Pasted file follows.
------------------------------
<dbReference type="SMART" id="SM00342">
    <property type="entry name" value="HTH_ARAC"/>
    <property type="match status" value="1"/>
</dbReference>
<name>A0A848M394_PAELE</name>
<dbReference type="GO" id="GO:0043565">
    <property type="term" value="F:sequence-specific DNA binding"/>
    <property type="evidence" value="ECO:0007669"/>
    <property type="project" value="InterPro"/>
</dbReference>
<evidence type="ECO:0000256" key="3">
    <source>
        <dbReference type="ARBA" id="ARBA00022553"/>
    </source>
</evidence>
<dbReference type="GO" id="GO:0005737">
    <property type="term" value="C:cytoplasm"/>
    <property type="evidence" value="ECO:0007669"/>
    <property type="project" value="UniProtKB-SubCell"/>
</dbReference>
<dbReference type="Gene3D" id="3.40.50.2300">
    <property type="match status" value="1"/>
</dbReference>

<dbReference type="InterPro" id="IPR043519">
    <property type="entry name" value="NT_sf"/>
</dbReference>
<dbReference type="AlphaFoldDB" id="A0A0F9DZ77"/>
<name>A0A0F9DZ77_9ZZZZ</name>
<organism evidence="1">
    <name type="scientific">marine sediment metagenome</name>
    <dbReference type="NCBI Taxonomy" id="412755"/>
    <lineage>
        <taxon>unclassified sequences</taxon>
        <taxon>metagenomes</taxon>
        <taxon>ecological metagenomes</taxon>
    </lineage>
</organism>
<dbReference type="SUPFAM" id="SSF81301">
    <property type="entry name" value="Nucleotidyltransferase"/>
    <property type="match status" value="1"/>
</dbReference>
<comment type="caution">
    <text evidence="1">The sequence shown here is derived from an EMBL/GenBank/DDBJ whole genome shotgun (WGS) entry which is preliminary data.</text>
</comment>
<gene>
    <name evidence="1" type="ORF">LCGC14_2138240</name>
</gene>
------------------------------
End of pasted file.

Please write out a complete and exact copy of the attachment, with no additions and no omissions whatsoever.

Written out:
<dbReference type="SMART" id="SM00342">
    <property type="entry name" value="HTH_ARAC"/>
    <property type="match status" value="1"/>
</dbReference>
<name>A0A848M394_PAELE</name>
<dbReference type="GO" id="GO:0043565">
    <property type="term" value="F:sequence-specific DNA binding"/>
    <property type="evidence" value="ECO:0007669"/>
    <property type="project" value="InterPro"/>
</dbReference>
<evidence type="ECO:0000256" key="3">
    <source>
        <dbReference type="ARBA" id="ARBA00022553"/>
    </source>
</evidence>
<dbReference type="GO" id="GO:0005737">
    <property type="term" value="C:cytoplasm"/>
    <property type="evidence" value="ECO:0007669"/>
    <property type="project" value="UniProtKB-SubCell"/>
</dbReference>
<dbReference type="Gene3D" id="3.40.50.2300">
    <property type="match status" value="1"/>
</dbReference>

<dbReference type="InterPro" id="IPR043519">
    <property type="entry name" value="NT_sf"/>
</dbReference>
<dbReference type="AlphaFoldDB" id="A0A0F9DZ77"/>
<name>A0A0F9DZ77_9ZZZZ</name>
<organism evidence="1">
    <name type="scientific">marine sediment metagenome</name>
    <dbReference type="NCBI Taxonomy" id="412755"/>
    <lineage>
        <taxon>unclassified sequences</taxon>
        <taxon>metagenomes</taxon>
        <taxon>ecological metagenomes</taxon>
    </lineage>
</organism>
<dbReference type="SUPFAM" id="SSF81301">
    <property type="entry name" value="Nucleotidyltransferase"/>
    <property type="match status" value="1"/>
</dbReference>
<comment type="caution">
    <text evidence="1">The sequence shown here is derived from an EMBL/GenBank/DDBJ whole genome shotgun (WGS) entry which is preliminary data.</text>
</comment>
<gene>
    <name evidence="1" type="ORF">LCGC14_2138240</name>
</gene>